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Shrimp fleet eyes at least $1.30/lb to start season

$1.30/lb was last fall’s price, as set by the province’s price-setting panel, and it’s a good place for the 2022 shrimp season to start considering what appear to be healthy markets, world doors closing on Russian seafood (including cold-water shrimp), and dramatically increasing costs such as fuel to the inshore fleet.

In late February, DFO science reported a slight decrease in the stock fished by the inshore fleet in shrimp fishing area (SFA) 6, from Cartwright to Nortre Dame Bay. DFO science also acknowledged a 30% reduction in trawl survey coverage because of mechanical problems with the research ships. The shrimp stock in the Gulf has been declining for several years as the redfish stock takes off.

Last September’s northern shrimp price of $1.30/lb was 20¢/lb more than the summer price set in mid June.

But by then 99% of the quota had been taken off Labrador and eastern Newfoundland (fishing zones 2J,3KL), and little quota remained in the Gulf (fishing zone 4R).

Can't make this stuff up.

The FFAW and Association of Seafood Producers have been negotiating the northern shrimp price this week, but no word on the price either side has in mind.

The price-setting panel has set Thursday (April 14th) as a potential hearing date if a price for the shrimp fleet has not been set, with a binding collective agreement (meaning there's no vote on price) in place by May 4th.

What's clear is that diesel fuel costs to the inshore fleet have risen dramatically over the past year.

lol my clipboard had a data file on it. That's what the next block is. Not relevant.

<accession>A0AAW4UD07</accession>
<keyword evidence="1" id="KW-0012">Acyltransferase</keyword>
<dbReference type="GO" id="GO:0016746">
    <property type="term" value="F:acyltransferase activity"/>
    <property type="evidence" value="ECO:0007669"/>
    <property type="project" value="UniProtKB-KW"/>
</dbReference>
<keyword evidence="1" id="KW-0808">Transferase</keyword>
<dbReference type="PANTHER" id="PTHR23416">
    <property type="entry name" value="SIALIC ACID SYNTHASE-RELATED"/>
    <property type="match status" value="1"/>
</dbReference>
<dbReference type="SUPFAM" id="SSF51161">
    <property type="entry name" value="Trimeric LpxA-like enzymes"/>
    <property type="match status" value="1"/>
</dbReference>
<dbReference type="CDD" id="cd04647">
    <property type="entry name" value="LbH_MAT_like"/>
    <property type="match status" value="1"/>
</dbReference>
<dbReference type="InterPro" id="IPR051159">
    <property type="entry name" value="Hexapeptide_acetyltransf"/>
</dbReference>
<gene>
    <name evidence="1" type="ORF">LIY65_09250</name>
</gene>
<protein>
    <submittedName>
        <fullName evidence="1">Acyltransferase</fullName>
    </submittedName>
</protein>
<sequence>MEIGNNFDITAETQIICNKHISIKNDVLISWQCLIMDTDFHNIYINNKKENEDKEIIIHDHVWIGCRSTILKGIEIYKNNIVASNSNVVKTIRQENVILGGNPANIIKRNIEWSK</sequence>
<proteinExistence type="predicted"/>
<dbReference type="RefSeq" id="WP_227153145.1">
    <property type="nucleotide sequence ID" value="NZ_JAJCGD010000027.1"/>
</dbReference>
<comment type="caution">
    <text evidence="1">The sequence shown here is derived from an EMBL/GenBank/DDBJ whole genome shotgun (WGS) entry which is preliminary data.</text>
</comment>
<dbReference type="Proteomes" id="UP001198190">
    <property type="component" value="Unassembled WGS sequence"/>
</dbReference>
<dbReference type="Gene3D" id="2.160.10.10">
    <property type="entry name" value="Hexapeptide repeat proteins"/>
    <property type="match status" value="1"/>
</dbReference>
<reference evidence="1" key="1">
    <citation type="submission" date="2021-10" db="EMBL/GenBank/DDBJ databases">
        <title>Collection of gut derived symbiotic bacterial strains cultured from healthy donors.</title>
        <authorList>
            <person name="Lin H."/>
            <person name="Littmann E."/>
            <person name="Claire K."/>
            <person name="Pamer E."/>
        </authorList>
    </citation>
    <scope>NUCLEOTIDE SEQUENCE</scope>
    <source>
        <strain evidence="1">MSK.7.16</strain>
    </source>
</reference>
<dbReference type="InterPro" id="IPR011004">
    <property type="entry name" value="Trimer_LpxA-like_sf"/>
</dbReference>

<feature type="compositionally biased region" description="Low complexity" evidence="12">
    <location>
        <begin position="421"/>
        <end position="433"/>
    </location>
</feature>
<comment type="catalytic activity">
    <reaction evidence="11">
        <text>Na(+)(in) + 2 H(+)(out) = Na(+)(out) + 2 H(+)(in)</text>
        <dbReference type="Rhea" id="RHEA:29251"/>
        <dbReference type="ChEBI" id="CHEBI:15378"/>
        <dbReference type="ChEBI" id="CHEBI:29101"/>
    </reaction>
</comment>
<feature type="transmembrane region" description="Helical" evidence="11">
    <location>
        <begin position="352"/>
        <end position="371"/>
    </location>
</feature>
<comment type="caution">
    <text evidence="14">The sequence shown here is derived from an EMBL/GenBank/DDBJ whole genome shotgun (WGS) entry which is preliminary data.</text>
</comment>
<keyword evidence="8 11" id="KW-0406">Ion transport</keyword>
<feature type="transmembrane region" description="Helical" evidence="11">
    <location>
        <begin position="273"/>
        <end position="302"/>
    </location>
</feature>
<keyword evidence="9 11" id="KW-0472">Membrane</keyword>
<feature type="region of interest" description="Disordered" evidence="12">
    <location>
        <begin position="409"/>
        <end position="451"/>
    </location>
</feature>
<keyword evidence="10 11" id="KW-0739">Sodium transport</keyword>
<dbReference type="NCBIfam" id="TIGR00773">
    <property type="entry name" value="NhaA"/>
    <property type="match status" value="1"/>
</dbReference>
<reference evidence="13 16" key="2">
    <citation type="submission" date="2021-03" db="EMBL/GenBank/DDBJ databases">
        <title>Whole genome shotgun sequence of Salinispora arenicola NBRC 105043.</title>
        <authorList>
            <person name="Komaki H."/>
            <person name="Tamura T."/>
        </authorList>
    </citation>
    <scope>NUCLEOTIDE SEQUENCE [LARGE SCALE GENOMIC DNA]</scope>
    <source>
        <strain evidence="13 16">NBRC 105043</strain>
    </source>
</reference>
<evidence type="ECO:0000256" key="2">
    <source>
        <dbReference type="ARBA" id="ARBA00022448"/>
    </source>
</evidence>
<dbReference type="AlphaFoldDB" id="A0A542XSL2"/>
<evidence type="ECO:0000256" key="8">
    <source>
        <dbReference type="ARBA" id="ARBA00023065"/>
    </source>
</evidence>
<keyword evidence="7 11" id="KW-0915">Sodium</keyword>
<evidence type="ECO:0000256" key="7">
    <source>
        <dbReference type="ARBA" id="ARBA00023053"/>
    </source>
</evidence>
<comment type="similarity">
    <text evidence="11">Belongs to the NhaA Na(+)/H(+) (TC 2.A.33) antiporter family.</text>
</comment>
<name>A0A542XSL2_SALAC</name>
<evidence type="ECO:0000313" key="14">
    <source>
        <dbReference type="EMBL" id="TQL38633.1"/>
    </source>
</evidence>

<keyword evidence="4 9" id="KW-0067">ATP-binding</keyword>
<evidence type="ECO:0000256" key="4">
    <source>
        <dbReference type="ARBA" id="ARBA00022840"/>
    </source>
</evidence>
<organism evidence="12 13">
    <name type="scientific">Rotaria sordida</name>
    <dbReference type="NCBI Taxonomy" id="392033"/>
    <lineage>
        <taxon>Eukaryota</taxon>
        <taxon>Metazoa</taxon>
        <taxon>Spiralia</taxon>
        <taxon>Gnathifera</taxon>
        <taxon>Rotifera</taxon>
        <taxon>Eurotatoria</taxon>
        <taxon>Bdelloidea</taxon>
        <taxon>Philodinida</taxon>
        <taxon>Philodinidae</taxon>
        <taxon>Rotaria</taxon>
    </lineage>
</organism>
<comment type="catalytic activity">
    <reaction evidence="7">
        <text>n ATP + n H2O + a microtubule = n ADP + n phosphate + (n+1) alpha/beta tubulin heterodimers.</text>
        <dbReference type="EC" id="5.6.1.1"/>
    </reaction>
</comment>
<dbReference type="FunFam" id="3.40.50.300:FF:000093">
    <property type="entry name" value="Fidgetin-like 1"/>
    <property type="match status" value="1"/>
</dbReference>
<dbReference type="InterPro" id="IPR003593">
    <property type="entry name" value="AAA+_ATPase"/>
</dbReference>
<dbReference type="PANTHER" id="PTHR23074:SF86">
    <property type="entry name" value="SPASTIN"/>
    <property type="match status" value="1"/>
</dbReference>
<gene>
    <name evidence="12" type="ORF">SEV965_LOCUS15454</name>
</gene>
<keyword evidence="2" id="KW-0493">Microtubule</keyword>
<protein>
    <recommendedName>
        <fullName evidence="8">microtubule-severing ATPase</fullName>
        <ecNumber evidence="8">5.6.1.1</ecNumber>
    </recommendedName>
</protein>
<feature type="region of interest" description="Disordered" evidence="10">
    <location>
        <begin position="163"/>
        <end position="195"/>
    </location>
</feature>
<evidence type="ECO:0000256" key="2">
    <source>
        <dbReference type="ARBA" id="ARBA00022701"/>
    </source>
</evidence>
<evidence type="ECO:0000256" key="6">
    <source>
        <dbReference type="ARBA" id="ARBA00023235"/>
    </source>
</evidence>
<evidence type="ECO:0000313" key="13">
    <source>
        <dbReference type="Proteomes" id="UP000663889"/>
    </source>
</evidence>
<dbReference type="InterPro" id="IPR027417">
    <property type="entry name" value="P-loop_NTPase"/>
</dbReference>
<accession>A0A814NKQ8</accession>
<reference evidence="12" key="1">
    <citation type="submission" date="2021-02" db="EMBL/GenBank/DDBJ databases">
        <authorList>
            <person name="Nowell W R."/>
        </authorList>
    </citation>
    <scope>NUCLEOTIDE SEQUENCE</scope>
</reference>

An average shrimp trip this year is expected to cost $10,000 in fuel, more than double the cost in 2021.

Traditionally, spring shrimp prices were also higher because the shrimp were said to be of better quality, with higher yields.

The federal minister of Fisheries and Oceans is expected to announce the northern shrimp quota off Newfoundland and Labrador by May.

Last week the minister set interim quotas for Gulf shrimp, which didn't go over well.


In late April 2021, the spring price of shrimp was set by the price setting panel at $1/lb, a decline from 2020’s short-term high of $1.18/lb, and 2019's $1.65/lb.

The Gulf fleet (fishing zone 4R) refused to untie for $1/lb, although some boats from the northeast coast (fishing zone 3K) fished right away.

In mid-June, the price-setting panel set the summer price of shrimp at $1.10/lb, which was another disappointment to the inshore fleet, and then the price rose again at the end of the season to $1.30/lb.

The primary markets for Canada's cold-water shrimp are the United Kingdom and Denmark.

Canada has enjoyed a significant advantage in UK markets via the post-Brexit trade agreement, but the United Kingdom started trades talks with Greenland (which also supplies cold-water shrimp into that market) this past January.

At the same time, the European Union's sanctions on Russia for its war on Ukraine has been expanded to include cold-water shrimp.

In February of this year, the United States imported 10% more Canadian shrimp than the same month last year, at an average price of $10.96/kilo — an 11% increase.

Ryan Cleary,

Executive Director SEA-NL

To read more about SEA-NL, and for owner-operators to join please visit our website or e-mail Please sign SEA-NL's petition to the House of Commons on non-core commercial fishing licences here.

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